For the Sake of Jonathan (2 Corinthians 5:16-21)
Reflections on 2 Corinthians 5:16-21
A Dying Dynasty
Though the nation’s kingship had barely sprouted, Israel’s king-making God had already uprooted Saul, the first and last of his dynasty. When that errant ruler realized his folly, he pleaded for mercy from the seer Samuel. The prophet responded with his famous rebuke: “Does the Lord delight in burnt offerings and sacrifices as much as in obeying the Lord? To obey is better than sacrifice, and to heed is better than the fat of rams” (1 Samuel 15:22). In the failed king’s heedless disregard of God’s command, he set himself in opposition to the Lord. We, like Saul, have recklessly turned aside to the worship of false gods. Because of Saul’s disobedience to the Lord’s command, the crown fell from his head into the hands of David, a shepherd from the hamlet of Bethlehem.
For the Sake of Jonathan
While Saul’s family was fully aware that God had removed them from the palace, Saul’s eldest son Jonathan, the crown prince, nevertheless cultivated a firm friendship with Israel’s newly minted monarch. Though his royal prospects had been dashed by his father’s foolishness, Jonathan remained steadfast in his love for David. He was willing to surrender crown and status for the sake of God’s anointed. In his sacrifice, the silhouette of Christ’s future offering came into view.
At the King’s Table
Years after David assumed the throne, he desired to show kindness to Jonathan’s descendants. The late prince’s son Mephibosheth came forward. As he appeared before David’s throne, the king restored his family’s land, provided servants to till his fields, and reserved a spot at the royal table. Mephibosheth was to eat “at David’s table like one of the king’s sons” (2 Samuel 9:11).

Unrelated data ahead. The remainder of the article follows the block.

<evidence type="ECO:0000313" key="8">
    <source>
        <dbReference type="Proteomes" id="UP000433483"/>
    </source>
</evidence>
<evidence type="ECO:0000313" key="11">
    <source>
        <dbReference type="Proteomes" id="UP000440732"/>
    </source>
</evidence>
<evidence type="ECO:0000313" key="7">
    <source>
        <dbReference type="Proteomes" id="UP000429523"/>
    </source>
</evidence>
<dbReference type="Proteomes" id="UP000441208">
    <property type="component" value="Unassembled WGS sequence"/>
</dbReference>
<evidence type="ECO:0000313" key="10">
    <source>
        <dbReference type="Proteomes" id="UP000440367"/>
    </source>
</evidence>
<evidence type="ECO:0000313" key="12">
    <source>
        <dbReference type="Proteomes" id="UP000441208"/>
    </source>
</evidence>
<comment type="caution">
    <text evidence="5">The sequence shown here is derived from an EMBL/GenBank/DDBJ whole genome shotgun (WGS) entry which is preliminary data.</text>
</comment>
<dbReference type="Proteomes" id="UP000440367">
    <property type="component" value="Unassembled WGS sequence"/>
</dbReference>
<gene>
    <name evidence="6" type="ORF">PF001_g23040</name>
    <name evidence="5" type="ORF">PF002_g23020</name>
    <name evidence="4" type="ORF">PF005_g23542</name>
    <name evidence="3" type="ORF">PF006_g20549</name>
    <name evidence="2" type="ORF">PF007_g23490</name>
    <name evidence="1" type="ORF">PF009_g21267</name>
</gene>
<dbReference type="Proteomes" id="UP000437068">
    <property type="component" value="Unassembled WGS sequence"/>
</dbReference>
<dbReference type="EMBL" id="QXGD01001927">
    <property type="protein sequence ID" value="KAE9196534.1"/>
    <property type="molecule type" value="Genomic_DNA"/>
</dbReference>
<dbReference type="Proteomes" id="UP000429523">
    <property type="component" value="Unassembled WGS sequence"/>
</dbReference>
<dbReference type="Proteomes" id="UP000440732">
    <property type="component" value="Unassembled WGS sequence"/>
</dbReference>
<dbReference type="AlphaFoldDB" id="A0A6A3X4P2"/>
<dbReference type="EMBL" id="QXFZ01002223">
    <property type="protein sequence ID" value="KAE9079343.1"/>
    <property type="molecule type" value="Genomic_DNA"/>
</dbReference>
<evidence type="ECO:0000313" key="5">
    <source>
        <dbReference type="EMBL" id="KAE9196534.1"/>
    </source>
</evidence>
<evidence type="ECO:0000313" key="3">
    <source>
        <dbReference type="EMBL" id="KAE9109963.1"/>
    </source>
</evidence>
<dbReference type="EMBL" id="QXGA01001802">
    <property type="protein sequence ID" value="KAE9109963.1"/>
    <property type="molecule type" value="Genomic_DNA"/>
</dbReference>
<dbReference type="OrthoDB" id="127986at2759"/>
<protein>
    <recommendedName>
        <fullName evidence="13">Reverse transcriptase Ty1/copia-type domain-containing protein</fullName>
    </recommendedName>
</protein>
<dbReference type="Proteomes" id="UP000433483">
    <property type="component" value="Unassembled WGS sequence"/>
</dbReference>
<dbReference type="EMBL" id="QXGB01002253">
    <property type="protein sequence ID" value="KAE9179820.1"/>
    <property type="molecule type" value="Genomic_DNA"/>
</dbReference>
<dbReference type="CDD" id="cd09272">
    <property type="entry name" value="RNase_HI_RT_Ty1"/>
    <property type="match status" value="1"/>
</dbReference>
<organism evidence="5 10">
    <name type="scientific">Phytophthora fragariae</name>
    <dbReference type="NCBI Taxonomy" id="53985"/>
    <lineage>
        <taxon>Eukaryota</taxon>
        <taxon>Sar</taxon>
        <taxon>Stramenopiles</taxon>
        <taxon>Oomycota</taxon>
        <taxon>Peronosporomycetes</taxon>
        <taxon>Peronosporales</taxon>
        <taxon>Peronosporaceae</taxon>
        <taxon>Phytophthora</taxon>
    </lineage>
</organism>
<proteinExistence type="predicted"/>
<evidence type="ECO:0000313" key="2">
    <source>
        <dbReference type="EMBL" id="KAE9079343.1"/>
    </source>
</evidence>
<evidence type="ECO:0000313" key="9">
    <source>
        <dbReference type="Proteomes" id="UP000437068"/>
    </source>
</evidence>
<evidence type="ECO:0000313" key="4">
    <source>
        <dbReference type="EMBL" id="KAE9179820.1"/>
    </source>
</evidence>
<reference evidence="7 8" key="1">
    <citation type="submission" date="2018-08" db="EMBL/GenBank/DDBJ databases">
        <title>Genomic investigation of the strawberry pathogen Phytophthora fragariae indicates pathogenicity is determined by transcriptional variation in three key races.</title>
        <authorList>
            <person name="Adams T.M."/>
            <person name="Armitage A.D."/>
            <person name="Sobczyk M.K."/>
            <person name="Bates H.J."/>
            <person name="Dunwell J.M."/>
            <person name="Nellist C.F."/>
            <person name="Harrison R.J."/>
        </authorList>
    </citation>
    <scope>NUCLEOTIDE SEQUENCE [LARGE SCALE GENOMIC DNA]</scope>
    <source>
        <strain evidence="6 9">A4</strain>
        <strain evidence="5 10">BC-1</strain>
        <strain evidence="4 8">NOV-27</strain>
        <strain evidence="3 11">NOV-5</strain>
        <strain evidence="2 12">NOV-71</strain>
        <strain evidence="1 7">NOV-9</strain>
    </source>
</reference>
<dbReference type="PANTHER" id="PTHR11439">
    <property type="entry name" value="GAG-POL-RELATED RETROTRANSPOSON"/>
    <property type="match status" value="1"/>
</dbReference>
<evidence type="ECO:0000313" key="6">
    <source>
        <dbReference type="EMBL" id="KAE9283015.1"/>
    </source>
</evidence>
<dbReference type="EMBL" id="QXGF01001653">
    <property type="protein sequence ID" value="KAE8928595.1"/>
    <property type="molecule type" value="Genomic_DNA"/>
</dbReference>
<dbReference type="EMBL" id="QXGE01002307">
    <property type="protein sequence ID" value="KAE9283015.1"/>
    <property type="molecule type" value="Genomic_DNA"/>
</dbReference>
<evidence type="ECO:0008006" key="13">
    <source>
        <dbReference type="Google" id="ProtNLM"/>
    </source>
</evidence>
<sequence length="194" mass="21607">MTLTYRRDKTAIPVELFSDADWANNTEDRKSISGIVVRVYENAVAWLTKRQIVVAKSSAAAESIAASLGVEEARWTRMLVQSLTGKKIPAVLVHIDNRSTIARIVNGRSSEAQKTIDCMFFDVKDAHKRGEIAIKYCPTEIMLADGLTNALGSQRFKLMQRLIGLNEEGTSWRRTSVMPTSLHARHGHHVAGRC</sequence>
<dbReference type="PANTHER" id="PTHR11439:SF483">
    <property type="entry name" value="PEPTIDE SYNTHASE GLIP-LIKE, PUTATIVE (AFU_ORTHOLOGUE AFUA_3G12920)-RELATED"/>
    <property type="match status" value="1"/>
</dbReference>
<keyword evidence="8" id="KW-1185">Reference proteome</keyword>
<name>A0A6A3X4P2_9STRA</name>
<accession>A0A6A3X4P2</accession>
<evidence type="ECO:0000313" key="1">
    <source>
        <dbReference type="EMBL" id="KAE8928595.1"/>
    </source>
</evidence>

This man, however, doubted David’s bounty. Mephibosheth was, after all, paralyzed, a stigmatizing condition in ancient societies. Many viewed infirmity as the result of some unconfessed sin. Though Christ would later dispel such notions, this idea had many entrenched centuries left in its life. Clutching to this despair, Jonathan’s son incredulously responded to David, “What is your servant, that you should notice a dead dog like me?” (2 Samuel 9:8). However, when the king looked upon this man, he didn’t see a destitute cripple; he saw the son of a man who had selflessly loved despite all he had lost. In the same way, God gazes at us through neither anger nor hostility but through the love of his beloved Son who sacrificed his very life to reconcile us to his Father. Is that not good news?
Footsteps—putting feet on our faith
Why did Mephibosheth feel disqualified from David’s kindness?
What in your life makes you feel disqualified from God’s kindness?
How does Christ change the situation?
Dear God, though I am a rebel at heart, you still love me. For the sake of Christ, you forgive me and offer me a place at your table. You treat me like your own son. May my knowledge of my station before you propel me to love you more deeply. By Christ I pray, amen.